7. Wójcik-Fatla A, Zając V, Cisak E, Sroka J, Sawczyn A, Dutkiewicz J. Leptospirosis as a tick-borne disease? Detection of Leptospira spp. in Ixodes ricinus ticks in eastern Poland. Ann Agric Environ Med. 2012; 19: 656–659.
8. Cisak E, Chmielewska-Badora J, Zwoliński J, Wójcik-Fatla A, Jolanta P, Dutkiewicz J. Risk of tick-borne bacterial disease among workers of Roztocze National Park (south-eastern Poland). Ann Agric Environ Med. 2005; 12: 127–132.
9. Socolovschi C, Reynaud P, Kernif T, Raoult D, Parola P. Rickettsiae of spotted fever group, Borrelia valaisiana, and Coxiella burnetii in ticks on passerine birds and mammals from the Camargue in the south of France. Ticks Tick Borne Dis. 2012; 3: 355–360.
10. Subramanian G, Sekeyova Z, Raoult D, Mediannikov O. Multiple tick-associated bacteria in Ixodes ricinus from Slovakia. Ticks Tick Borne Dis. 2012; 3: 406–410.
11. Wallménius K, Pettersson JHO, Jaenson TGT, Nilsson K. Prevalence of Rickettsia spp., Anaplasma phagocytophilum, and Coxiella burnetii in adult Ixodes ricinus ticks from 29 study areas in central and southern Sweden. Ticks Tick Borne Dis. 2012; 3: 100–106.
12. Sroka J, Szymańska J, Wójcik-Fatla A. The occurrence of Toxoplasma gondii and Borrelia burgdorferi sensu lato in Ixodes ricinus ticks from eastern Poland with the use od PCR. Ann Agric Environ Med. 2009; 16: 313–319.
13. Dietrich F, Schmidgen T, Maggi RG, Richter D, Matuschka FR, Vonthein R, Breitschwerdt EB, Kempf V a J. Prevalence of Bartonella henselae and Borrelia burgdorferi sensu lato DNA in Ixodes ricinus ticks in Europe. Appl Environ Microbiol. 2010; 76: 1395–1398.
14. Chmielewski T, Brydak-Godowska J, Fiecek B, Rorot U, Sędrowicz E, Werenowska M, Kopacz D, Hevelke A, Michniewicz M, Kęcik D, Tylewska-Wierzbanowska S. Bacterial tick-borne diseases caused by Bartonella spp., Borrelia burgdorferi sensu lato, Coxiella burnetii, and Rickettsia spp. among patients with cataract surgery. Med Sci Monit. 2014; 20: 927–931.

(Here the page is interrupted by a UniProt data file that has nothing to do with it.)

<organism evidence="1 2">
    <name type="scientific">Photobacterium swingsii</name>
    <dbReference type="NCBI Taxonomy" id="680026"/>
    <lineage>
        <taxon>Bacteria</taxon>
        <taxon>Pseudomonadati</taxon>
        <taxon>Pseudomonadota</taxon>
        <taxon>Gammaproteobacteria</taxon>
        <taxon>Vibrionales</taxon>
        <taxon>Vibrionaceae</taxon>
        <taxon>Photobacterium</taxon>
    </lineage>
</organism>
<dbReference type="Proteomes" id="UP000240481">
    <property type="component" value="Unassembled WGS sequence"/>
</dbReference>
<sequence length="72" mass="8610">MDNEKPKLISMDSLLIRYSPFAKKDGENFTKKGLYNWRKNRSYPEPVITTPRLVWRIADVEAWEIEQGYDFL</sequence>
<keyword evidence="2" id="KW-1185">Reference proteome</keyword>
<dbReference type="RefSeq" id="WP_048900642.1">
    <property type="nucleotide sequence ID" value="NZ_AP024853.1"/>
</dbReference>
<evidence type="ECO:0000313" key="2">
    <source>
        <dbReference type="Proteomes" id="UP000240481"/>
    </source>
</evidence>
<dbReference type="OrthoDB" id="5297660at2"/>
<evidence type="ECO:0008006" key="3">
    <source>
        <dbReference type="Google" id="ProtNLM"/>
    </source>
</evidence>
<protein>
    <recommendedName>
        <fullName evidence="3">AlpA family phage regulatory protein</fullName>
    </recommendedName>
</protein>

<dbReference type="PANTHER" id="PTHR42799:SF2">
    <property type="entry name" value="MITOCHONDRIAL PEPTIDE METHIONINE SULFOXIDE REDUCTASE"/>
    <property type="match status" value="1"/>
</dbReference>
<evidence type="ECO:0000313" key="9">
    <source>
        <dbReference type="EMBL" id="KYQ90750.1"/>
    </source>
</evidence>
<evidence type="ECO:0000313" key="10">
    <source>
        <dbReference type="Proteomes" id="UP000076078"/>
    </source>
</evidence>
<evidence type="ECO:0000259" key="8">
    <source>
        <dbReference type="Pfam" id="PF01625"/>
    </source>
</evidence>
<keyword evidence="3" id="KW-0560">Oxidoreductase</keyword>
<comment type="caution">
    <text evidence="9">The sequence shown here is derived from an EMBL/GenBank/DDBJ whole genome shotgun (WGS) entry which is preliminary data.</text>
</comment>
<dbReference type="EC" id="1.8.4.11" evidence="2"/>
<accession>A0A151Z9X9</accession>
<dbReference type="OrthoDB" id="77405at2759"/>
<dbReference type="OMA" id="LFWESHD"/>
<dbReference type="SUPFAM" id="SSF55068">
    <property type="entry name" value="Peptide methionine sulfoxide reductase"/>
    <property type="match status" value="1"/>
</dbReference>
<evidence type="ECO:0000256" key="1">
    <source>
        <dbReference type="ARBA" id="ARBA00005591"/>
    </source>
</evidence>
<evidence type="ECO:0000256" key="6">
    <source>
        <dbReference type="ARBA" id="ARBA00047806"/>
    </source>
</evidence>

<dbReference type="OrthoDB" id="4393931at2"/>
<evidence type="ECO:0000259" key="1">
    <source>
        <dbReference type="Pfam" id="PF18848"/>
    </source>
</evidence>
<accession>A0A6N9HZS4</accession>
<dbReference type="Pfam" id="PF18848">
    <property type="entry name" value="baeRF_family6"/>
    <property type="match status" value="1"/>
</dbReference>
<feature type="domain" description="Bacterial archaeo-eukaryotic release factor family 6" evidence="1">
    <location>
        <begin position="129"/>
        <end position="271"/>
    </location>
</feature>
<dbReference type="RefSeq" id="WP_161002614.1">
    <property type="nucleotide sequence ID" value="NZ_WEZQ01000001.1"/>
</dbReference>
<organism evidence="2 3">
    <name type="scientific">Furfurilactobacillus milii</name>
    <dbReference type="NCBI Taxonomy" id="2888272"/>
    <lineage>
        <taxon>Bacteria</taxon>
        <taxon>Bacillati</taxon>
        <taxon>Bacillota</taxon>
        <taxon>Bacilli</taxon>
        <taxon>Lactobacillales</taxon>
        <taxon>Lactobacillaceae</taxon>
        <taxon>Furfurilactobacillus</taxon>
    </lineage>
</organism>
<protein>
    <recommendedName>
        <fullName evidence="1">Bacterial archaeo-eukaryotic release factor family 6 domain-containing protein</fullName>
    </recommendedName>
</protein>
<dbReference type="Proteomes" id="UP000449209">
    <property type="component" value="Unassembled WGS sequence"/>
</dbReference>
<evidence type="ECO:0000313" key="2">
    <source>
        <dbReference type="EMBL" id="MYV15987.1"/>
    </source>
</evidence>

15. Bacon RM, Kugeler KJ, Mead PS. Surveillance for Lyme disease- United States, 1992–2006. Morbidity and mortality weekly report. Surveillance summaries (Washington, D.C.: 2002) 2008; 57: 1–9.
16. Gray JS, Dautel H, Estrada-Peña A, Kahl O, Lindgren E. Effects of climate change on ticks and tick-borne diseases in Europe. Interdiscip Perspect Infect Dis. 2009 Jan; 2009: 593232.
17. PZH-NIZP. Meldunki epidemiologiczne. 2014. http://wwwold.pzh.gov.pl/oldpage/epimeld/index_p.html#01.
18. Wilking H, Stark K. Trends in surveillance data of human Lyme borreliosis from six federal states in eastern Germany, 2009–2012. Ticks Tick Borne Dis. 2014; 5: 219–224.
19. Kriz B, Beneš Č. Lymeská borrelióza – epidemiologická data do roku 2013. 2014. http://www.szu.cz/uploads/Epidemiologie/Lymeska_borrelioza/Lymeska_borrelioza_za_rok_2013.pdf.
20. Bochnicková M, Szilágyiová M, Gardlík R. Lyme borreliosis-epidemiological analysis of incidence in the northern region of Slovakia. Epidemiologie, Mikrobiologie, Imunologie: Casopis Spolecnosti Pro Epidemiologii A Mikrobiologii Ceské Lékarské Spolecnosti J.E. Purkyne. 2012; 61: 3–8.
21. Tarageľová VR, Mahríková L, Selyemová D, Václav R, Derdáková M. Natural foci of Borrelia lusitaniae in a mountain region of Central Europe. Ticks Tick Borne Dis. 2015 Dec [In press; cited 2015 Dec 31];.
22. Tappe J, Jordan D, Janecek E, Fingerle V, Strube C. Revisited: Borrelia burgdorferi sensu lato infections in hard ticks (Ixodes ricinus) in the city of Hanover (Germany). Parasit Vectors. 2014; 7: 441.
23. James MC, Gilbert L, Bowman AS, Forbes KJ. The Heterogeneity, Distribution, and Environmental Associations of Borrelia burgdorferi Sensu Lato, the Agent of Lyme Borreliosis, in Scotland. Front Public Health. 2014; 2: 129.
24. Kiewra D, Stańczak J, Richter M. Ixodes ricinus ticks (Acari, Ixodidae) as a vector of Borrelia burgdorferi sensu lato and Borrelia miyamotoi in Lower Silesia, Poland – preliminary study.Ticks Tick Borne Dis. 2014; 5: 892–897.